US investment bank Goldman Sachs has ramped up its probability of a no-deal Brexit as leading Conservatives put themselves forward to replace Theresa May as Prime Minister.
Goldman Sachs analysts raised the chances of the UK leaving the EU without a deal from 10 per cent to 15 per cent, citing the emergence of hardline Brexiters in the leadership race.
On Friday May announced that she would resign from the post on 7 June in a tearful speech outside 10 Downing Street today, kicking off a Tory leadership race.
Michael Gove is due to become the eighth MP to enter the race, challenging bookies favourite Boris Johnson, former Brexit secretary Dominic Raab and former Commons leader Andrea Leadsom.
Four other Cabinet members, Jeremy Hunt, Rory Stewart, Esther McVey and Matt Hancock have also entered the leadership battle.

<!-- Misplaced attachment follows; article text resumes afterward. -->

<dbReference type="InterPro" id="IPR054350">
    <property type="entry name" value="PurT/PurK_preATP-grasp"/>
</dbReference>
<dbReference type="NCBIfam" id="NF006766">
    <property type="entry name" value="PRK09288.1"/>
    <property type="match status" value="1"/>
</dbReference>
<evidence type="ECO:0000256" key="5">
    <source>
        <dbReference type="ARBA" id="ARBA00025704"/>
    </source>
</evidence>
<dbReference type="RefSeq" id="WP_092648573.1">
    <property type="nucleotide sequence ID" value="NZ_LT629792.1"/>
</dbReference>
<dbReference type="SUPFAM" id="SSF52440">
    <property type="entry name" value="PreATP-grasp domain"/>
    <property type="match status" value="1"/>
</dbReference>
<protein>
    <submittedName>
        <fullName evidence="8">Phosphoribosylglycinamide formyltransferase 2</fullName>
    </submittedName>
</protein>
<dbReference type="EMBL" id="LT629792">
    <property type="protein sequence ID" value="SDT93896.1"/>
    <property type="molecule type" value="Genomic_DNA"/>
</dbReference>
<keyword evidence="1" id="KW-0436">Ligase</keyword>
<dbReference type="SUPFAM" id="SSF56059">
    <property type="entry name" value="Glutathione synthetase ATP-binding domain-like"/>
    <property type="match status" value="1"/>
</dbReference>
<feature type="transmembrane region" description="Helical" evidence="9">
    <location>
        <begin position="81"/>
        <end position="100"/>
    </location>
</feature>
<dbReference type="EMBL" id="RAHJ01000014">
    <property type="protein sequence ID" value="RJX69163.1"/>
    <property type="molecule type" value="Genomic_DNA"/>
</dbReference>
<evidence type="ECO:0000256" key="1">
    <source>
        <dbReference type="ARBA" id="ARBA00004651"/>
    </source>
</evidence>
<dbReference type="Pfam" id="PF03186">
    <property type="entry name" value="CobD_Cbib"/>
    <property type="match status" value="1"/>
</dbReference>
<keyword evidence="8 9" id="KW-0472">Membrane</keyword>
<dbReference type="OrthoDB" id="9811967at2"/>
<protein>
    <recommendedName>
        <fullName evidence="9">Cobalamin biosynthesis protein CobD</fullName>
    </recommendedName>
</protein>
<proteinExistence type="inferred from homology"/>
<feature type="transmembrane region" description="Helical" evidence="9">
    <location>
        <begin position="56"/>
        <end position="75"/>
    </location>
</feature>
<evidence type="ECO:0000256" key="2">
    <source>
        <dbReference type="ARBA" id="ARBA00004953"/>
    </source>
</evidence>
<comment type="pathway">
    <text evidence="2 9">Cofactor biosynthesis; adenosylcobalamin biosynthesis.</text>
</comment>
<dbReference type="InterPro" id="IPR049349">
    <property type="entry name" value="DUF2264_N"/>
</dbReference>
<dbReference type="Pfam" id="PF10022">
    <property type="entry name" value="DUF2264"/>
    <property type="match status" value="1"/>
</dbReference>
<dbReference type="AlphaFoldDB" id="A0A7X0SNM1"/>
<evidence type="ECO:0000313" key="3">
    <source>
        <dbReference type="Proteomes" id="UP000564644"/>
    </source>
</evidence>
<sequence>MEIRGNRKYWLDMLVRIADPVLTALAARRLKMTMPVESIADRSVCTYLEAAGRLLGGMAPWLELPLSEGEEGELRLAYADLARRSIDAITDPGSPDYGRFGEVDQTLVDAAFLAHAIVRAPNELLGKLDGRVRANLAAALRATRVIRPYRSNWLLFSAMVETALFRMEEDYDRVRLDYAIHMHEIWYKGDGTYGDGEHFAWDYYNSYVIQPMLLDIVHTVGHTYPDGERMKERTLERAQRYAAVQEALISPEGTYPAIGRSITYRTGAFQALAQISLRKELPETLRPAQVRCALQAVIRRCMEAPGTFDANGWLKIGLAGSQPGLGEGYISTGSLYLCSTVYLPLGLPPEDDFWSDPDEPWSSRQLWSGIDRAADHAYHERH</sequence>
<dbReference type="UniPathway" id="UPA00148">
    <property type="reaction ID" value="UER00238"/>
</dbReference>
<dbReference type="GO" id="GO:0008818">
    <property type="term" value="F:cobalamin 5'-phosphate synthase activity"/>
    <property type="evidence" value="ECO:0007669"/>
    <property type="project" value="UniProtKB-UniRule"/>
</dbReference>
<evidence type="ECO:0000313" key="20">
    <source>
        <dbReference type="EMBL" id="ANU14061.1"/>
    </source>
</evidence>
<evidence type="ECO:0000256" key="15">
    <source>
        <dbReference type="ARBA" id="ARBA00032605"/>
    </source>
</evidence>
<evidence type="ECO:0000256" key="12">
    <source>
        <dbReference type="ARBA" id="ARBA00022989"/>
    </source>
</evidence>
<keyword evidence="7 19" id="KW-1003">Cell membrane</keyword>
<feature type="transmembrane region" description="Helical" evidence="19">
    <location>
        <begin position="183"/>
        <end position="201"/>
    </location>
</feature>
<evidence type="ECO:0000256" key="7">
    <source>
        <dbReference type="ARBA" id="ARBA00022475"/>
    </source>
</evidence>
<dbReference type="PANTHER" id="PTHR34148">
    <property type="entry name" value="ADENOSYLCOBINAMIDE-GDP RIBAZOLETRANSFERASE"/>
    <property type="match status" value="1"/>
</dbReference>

The new Prime Minister will be tasked with delivering Brexit by 31 October after EU leaders granted the UK an extension earlier this year.
Goldman Sachs said its view that a Brexit deal would be agreed in the second quarter of 2019 had now changed.
Economist Adrian Paul said: “We pencil in an orderly EU withdrawal in late 2019 or early 2020, but our conviction is low.”
He added: “We revise up our probability of “no deal” not because this Parliament (or indeed the next) is likely to coalesce in favour of its pursuit, but because the recent performance of the Brexit Party and the Eurosceptic credentials of the next Prime Minister may strengthen the case for including “no deal” on the ballot in a second referendum to unlock the impasse.”